Auckland, New Zealand – Nadi, Fiji – Nadi Bay
My Air Pacific flight lands in Fiji in the middle of a crazy storm. It has taken three hours to get here from New Zealand; three hours to transport you to a totally different world. Who needs space travel. Four men dressed in sarongs greet our arrival with guitars, euchalilies and a welcoming song.
Customs and immigration all seems very casual, although I do need to prove I have an outbound flight from here to Samoa before they will issue me with a free one-month tourist visa. The thought of 17 nights in Fiji brings a broad smile to my face. A very broad smile.
The storm has brought everything to a complete standstill. I had no idea it rained with this intensity it Fiji. I’m not sure I can remember too many times when I’ve seen the skies open and dump that much rain in the space of fifteen minutes anywhere in fact.
By the time my ride arrives, the storm is already moving offshore. Craggy mountain tops appear out of the lifting gloom to the east; the light playing tricks gives the mist a rather strange blue glow as it rises from the fields below.
Previously on Lost.
On first appearances –which is something I’m always keen to remember before I become assimilated to a new country and no longer see it with fresh, innocent eyes – Fiji looks like a cross between the Caribbean and Indonesia. As we drive along the flooded, potholed road towards the capital, Nadi (pronounced ‘Namdee’), the ethnicity of many locals gives the urban scene an Indian subcontinent feel. I think around 40 per cent of the population are of Indian descent, many fifth or sixth generation, originally brought here by the British as indentured labourers when this was part of the empire. The indigenous Fijians have completely different facial features from their fellow Indo-Fijian country folk with those typical high-skulled Polynesian heads and flat noses.
There are dogs everywhere, some of them swimming(!) in the road, which is knee deep with flood water. “I have never seen the roads flood as quickly as that in twenty years,” the driver tells me as we reach our final destination. That’s not a bad shout for my first hour in Fiji.
By the time I haul my bag to the hotel, the storm is passing out to sea and the sun is giving the storm clouds a psychedelic afterglow. Aquarius is a boutique hotel with a couple of dorm rooms for those on a tighter budget. This is impressive. For 31 Fiji dollars (11 quid) you get an air conditioned dorm (with sheets so beautifully clean and fresh that I can only assume my mum must have been here), a cooked breakfast with coffee and juice and a wonderful view of the sea and, in my case, the dramatic storm passing out to sea. Still drunk from the plane, when I tried to consume as much free Grants as was humanly possible, I find myself congratulating myself aloud for being here (and scolding someone who isn’t) as I lean up against a palm tree on the beach, beer in hand, admiring the view out to sea.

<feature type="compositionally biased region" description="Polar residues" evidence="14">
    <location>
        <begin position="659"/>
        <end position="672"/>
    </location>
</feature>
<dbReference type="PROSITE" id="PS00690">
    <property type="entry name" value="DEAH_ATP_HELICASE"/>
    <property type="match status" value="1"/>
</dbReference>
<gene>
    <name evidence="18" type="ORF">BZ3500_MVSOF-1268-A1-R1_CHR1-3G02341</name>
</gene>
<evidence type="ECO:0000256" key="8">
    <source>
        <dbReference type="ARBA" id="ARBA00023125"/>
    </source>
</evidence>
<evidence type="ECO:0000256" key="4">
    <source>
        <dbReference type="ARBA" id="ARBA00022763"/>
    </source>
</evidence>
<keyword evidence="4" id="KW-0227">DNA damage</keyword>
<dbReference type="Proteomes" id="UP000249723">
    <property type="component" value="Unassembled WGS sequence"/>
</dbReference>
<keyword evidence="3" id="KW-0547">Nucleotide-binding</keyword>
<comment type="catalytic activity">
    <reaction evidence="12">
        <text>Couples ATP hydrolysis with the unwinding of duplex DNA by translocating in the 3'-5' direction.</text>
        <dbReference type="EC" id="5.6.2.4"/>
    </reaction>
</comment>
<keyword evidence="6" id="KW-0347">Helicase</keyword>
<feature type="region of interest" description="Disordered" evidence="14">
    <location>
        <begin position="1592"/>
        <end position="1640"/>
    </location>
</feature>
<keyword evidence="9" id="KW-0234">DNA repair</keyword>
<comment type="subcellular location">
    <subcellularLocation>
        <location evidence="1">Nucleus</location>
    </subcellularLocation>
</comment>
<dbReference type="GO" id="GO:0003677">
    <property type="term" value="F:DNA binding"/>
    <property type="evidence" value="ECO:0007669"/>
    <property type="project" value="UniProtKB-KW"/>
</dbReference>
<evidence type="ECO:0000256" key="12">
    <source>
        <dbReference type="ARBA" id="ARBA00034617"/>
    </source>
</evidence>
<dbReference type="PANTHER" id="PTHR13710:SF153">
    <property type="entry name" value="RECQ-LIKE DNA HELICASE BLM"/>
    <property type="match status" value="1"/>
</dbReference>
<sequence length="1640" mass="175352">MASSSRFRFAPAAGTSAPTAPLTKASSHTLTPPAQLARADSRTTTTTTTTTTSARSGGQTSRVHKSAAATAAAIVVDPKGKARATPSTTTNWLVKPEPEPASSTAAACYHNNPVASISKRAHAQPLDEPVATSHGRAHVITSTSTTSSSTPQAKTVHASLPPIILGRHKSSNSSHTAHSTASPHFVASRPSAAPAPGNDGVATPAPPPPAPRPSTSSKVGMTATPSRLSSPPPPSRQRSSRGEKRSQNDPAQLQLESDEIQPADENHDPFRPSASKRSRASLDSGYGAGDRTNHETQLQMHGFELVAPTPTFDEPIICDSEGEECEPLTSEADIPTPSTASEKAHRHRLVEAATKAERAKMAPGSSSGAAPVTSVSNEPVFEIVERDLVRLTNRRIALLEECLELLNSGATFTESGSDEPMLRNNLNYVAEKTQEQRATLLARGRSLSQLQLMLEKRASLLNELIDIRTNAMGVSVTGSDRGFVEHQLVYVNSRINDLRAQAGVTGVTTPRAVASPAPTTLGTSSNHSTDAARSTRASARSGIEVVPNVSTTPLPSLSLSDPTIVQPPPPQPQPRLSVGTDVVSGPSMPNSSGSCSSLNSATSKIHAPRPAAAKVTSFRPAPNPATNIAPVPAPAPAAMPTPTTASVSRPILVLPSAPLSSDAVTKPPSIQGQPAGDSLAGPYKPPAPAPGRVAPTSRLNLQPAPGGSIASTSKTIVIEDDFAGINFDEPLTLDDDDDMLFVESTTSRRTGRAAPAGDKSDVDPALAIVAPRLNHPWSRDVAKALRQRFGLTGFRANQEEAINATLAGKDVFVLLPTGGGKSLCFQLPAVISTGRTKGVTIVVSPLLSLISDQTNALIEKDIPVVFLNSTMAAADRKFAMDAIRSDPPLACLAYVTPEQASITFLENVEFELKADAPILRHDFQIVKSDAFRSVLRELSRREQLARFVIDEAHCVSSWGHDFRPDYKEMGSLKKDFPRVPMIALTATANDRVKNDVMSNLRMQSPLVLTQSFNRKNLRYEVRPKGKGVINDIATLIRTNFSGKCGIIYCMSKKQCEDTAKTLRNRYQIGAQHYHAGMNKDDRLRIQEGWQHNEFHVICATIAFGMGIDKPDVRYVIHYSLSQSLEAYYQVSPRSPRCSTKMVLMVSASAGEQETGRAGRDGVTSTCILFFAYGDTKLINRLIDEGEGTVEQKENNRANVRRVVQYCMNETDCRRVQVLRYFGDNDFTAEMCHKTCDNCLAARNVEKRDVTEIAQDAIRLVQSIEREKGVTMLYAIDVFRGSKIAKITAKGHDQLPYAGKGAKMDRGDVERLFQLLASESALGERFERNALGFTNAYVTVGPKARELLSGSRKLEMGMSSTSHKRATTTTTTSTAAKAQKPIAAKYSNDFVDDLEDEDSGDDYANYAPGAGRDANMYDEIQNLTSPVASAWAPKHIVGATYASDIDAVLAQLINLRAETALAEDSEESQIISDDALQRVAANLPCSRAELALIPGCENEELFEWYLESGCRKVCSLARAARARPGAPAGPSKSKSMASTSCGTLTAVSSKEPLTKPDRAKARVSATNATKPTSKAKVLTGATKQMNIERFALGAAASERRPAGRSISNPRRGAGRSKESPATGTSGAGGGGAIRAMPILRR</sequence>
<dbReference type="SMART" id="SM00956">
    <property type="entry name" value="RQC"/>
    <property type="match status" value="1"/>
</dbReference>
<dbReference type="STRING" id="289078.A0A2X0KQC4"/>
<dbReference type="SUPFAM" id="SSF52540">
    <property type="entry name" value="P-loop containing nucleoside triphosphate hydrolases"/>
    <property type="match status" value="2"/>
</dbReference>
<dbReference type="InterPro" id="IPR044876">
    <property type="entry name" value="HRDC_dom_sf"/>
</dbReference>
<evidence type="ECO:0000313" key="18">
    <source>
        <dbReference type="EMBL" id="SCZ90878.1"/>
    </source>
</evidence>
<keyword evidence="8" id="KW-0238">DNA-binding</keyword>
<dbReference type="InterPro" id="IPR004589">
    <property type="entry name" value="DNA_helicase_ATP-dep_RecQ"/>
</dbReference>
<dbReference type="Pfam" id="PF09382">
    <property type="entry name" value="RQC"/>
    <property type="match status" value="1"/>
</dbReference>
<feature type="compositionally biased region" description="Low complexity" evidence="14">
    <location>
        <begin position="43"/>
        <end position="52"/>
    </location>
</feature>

“Is there anything we can do for you Justin?” Lozo, a corteous member of the staff, keeps enquiring. Nice.
Next door at Smugglers Cove I am feeling like a spare part sat all alone on a vacuous wooden bench and ask to join two Aussie girls. After initially acting all cool and arsey with me (as Anglo-Saxon birds of a certain age tend to do), they cut out the high and mighty crap and we have a decent chat. Bloody Aussies though. They have this uncouthed tendency to say inappropriate things. One of said birds makes a joke about me not having much hair. I mean, she’s known me for 15 minutes. Why would you do that? I just don’t get it. The thing is, these two girls are aged 22 and are both carrying around 85-90 kilos in weight, squashed into tight-fitting size 14 dresses. Each of them looks like someone has taken the entire contents of their supermarket trolley and squashed it all into one huge plastic bag, which instantly begins splitting at the sides. I mean, what should I say if I want to be all Aussie? Perhaps: “Gees luv, you look like you’ve swallowed a vat of margarine. How can you be twenty two and possibly that grossly overweight? And what the hell are you doing trying to squeeze all that lard into that pretty little dress? You need to get yourself to fact camp darling.”
But, of course, I don’t. I just thank them for their company and stroll home.
“Hi Justin! How was your night? Is there anything we can do for you?” the manager asks me upon my return.